|Last night On October 28, at 02:42 Eastern US time, NASA’s Suomi NPP satellite took this incredible picture of Hurricane Sandy, poised to strike the coast:
[Click to coriolisenate, or download the typhoonesized 3500 x3500 pixel version.]
Suomi-NPP has fantastic imaging capabilities, including a camera which can "see" across the spectrum from green light out into the infrared. City lights in the southeast are easy to spot from their own glow, while Sandy’s dangerous clouds are illuminated by the nearly full Moon. I recommend getting the super-hi-res image and simply scanning around. The detail is amazing.
I suppose this is how a mouse feels, staring into the eyes of snake. There is a simultaneous dread, paralyzing fear, and entrancing beauty to hurricanes seen from space. I marvel when I see these… and then I remember the dozen or so hurricanes I’ve lived and driven through; the adrenaline surges every time I heard a branch crash down; the lying in bed at night awake, wondering what I’d awaken to. There can be terror in beauty.
I escaped all that by moving to Colorado, trading it all instead for flooding, fires, drought… we all have our crosswind to bear, I suppose. But in this case, Sandy is clearly the front page news. If you’re in its path, stay safe and warm.
Image credit: Jesse Allen and Robert Simmon/NASA/NOAA/DoD
If you live on or near the East coast of the US and you’ve been wondering why it’s been so cloudy lately, here’s the reason:
That’s a low-pressure system that’s been squatting over the Great Lakes region for a few days, as seen by NASA’s Aqua Earth-observing satellite [click to centrifugenate]. It stretches clear across the country north-to-south; you can see the Gulf of Mexico at the bottom of the picture.
Why is it comma-shaped? Because the Earth rotates. Seriously.
The Earth spins once per day, and is about 40,000 km (24,000 miles) around at the Equator. That means someone standing there makes a circle that big once per day, moving at a velocity of about 1700 kph (1000 mph). But someone standing at the pole isn’t making a circle at all; they would just spin in place once a day. At an intermediate point, say a latitude of 45°, someone would be moving around in a circle at a velocity of about 1200 kph (700 mph).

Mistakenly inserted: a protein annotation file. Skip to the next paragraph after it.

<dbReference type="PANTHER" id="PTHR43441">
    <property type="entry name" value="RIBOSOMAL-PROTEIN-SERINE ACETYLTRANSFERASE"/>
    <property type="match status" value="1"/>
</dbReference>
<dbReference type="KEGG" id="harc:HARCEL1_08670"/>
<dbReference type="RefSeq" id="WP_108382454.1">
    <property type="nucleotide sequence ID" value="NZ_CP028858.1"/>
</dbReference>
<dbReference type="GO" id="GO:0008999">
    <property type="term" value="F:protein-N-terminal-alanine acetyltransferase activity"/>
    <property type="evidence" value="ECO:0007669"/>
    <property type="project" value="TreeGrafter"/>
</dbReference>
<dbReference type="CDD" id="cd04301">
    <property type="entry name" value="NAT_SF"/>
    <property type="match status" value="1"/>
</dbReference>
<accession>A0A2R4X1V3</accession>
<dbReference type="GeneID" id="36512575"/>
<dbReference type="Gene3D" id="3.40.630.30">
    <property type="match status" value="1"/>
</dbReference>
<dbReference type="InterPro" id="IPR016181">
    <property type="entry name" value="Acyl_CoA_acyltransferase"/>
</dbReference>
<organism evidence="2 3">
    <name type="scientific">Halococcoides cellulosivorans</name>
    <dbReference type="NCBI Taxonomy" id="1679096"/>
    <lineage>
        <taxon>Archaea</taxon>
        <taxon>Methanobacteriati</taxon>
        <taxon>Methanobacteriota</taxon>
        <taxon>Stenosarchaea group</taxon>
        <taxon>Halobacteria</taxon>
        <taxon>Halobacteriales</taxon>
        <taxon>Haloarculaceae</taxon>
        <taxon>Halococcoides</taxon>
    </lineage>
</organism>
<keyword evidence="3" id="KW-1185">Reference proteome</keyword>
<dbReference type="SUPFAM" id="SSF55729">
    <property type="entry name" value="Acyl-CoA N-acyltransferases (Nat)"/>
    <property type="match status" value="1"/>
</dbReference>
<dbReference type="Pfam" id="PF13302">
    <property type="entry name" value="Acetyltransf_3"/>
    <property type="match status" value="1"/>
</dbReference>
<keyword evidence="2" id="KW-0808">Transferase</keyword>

Now imagine you’re standing on the Equator, moving east at 1700 kph. I suddenly magically transport you to 45° north latitude. What happens? Well, you’re still moving east at 1700 kph, but the ground is only moving east at 1200 kph. That means relative to the ground you’re moving faster to the east by 500 kph! To someone standing there, you’d pop out of thin air screaming eastward nearly as fast as an airplane. Better pack a parachute.
The opposite is true if you’re at the north pole, not moving at all, and I whisk you south to 45°: now the ground is moving east of you at 1200 kph. To someone already there, you’d appear moving west at that speed. It’s all relative.
Weird, isn’t it? But it’s a natural consequence of living on a rotating ball.
I have no real reason to post this image of the new hurricane Igor — now exploding into a category 4 monster in the Atlantic — other than to make the joke in the title, and because it’s terribly pretty.
[Click to encoriolisize, or go here to see a range of size options.]
The picture was taken by NASA’s Aqua satellite on Sunday, September 12 at 16:00 UT.
It’s well east and south of the US right now, but its path is unclear. I suspect Chris Mooney at The Intersection will be keeping a close eye — yes, haha — on it. Stay tuned.
Image credit: NASA, Aqua team